So too can be the net of the relationship between the fitness enthusiast and their exercise of choice. In many ways a relationship with exercise is like a marriage; there needs to be respect, appreciation, trust, and a reason to want to continue each day, each week. Should there be no deep connection between a person and their chosen form of exercise – no passion nor appreciation, they may find themselves going through the motions. In-turn, they will be wasting their time, their energy, getting no return on their investment, and becoming resentful of the scenario as a whole. As in a human relationship, many fitness enthusiasts go through the motions of their daily workouts when they should be channeling those energies into another form of exercise.
There are many people who dread going to the gym each day to lift weights, yet each day they go. They drudge, they grunt, they grumble, and the get nothing from it at all except tired, achy, and put off by the experience — and then they resent their exercise and think hastily of it When confronted by friends, family, or co-workers, they speak of their exercise in expletives and utter disrespect. Their dedication to this relationship should be applauded – for that daily commitment is nothing short of admirable, even if it isn’t that productive. But their feelings for the relationship aren’t conducive to success, and I am convinced that people who disrespect their chosen form of exercise, as in disrespecting a spouse or partner, get little if anything from it.
Though I will always champion strength training as the best all around form of exercise, these same people who loathe lifting weights, might be better off going to a yoga studio each day and bending, stretching and contorting their way to an improved body. Perhaps a workout in an aerobics class might be better appreciated, a group bootcamp workout done on the beach, or a marshal arts class might serve well to consummate a better fitness fit. And speaking of fit, there’s always CrossFit. In return, the investment of their fitness heart and soul might offer much more to, and garner more from their relationship. One thing we can all agree on; a bad relationship can not be forced — nor can a strong one be intentionally divided.
Like a human relationship, a long-term relationship with exercise may take time to cultivate, will likely experience many highs and lows, and ultimately a person may find they have to live through several fitness relationships before they find the right one – before they find their fitness soul-mate as it where. And even when it is right, it will still take work – take effort to keep the connection between fitness enthusiast and exercise alive. I would say though, that if one has done Pilates for fourteen years and still hates (disrespects) Pilates, it’s time to move on and look ahead for a better fit — it’s time to quit forcing it.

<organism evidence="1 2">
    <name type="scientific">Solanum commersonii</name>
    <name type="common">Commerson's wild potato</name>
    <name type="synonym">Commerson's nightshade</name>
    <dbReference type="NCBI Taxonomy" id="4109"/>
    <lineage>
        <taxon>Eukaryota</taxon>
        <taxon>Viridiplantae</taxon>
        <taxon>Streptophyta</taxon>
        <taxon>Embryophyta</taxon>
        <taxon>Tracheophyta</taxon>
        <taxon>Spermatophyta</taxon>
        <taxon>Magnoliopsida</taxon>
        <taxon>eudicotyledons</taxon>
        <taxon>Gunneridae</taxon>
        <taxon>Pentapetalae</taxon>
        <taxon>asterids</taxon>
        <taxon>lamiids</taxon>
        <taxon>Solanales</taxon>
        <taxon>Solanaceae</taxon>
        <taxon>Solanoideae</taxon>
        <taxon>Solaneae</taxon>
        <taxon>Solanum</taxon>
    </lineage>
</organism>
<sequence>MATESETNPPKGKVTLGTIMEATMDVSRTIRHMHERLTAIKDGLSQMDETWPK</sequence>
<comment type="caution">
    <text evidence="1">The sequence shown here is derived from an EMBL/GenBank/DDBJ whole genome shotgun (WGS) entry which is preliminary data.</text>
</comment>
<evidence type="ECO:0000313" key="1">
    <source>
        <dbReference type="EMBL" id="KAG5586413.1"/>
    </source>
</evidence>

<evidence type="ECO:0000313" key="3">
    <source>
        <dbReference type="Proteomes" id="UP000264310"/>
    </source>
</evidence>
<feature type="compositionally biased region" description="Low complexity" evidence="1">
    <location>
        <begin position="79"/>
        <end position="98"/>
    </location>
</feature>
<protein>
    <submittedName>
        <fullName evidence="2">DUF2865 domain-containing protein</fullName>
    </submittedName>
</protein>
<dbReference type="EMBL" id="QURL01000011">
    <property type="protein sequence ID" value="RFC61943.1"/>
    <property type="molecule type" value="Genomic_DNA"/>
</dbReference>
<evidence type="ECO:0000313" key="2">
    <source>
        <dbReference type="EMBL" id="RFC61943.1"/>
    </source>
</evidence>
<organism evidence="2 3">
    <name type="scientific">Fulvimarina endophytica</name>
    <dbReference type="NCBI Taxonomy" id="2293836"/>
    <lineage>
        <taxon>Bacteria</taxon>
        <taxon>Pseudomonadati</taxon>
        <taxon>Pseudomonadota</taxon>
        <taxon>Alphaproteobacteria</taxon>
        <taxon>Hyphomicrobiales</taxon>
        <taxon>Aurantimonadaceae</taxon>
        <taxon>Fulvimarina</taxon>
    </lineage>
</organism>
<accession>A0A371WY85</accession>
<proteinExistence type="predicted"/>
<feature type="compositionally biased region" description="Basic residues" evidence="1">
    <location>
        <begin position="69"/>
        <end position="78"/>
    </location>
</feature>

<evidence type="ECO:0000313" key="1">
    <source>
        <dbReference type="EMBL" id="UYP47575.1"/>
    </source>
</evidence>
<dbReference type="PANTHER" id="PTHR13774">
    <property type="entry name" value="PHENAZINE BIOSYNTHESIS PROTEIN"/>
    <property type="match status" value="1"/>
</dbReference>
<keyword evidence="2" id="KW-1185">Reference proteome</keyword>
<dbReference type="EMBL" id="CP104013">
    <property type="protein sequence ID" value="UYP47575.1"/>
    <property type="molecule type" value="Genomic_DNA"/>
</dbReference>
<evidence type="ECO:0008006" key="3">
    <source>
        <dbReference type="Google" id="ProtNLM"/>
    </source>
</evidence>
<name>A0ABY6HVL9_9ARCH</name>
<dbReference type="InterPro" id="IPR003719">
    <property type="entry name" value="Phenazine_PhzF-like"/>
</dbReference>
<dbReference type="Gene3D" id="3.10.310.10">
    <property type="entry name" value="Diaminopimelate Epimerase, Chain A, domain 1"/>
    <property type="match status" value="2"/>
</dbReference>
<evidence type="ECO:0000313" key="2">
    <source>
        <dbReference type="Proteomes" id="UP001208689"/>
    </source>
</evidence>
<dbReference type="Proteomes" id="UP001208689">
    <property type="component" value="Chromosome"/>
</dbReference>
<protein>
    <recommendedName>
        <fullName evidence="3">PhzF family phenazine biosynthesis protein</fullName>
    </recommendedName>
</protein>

There are no bad guys here – no wrong choices either. Only the trial and error of learning what is right for the individual. It is the subtle differences which lend themselves to a true fitness friendship — a true connection, or to a dysfunctional fitness family. As such, choosing the right form of exercise for you is as important as choosing the right spouse – that you stay connected with your exercise for life. Because like a human relationship, we should be partnered up with the right exercise for all our days.
I believe that respect and appreciation are at the heart of any relationship – human, fitness, or otherwise. If one appreciates their exercise as they appreciate their spouse, if one respects their exercise as they respect their family, one will be willing to give much more and in-turn, receive more fruit from their labor.
There are many forms of exercise, and many ways to go about conditioning the body. Where I once thought weight training was the best way – the only way to condition one’s self, I now realize that it’s the connection to exercise itself which matters most, and that the relationship be nurtured and respected as any relationship should. Be well. rc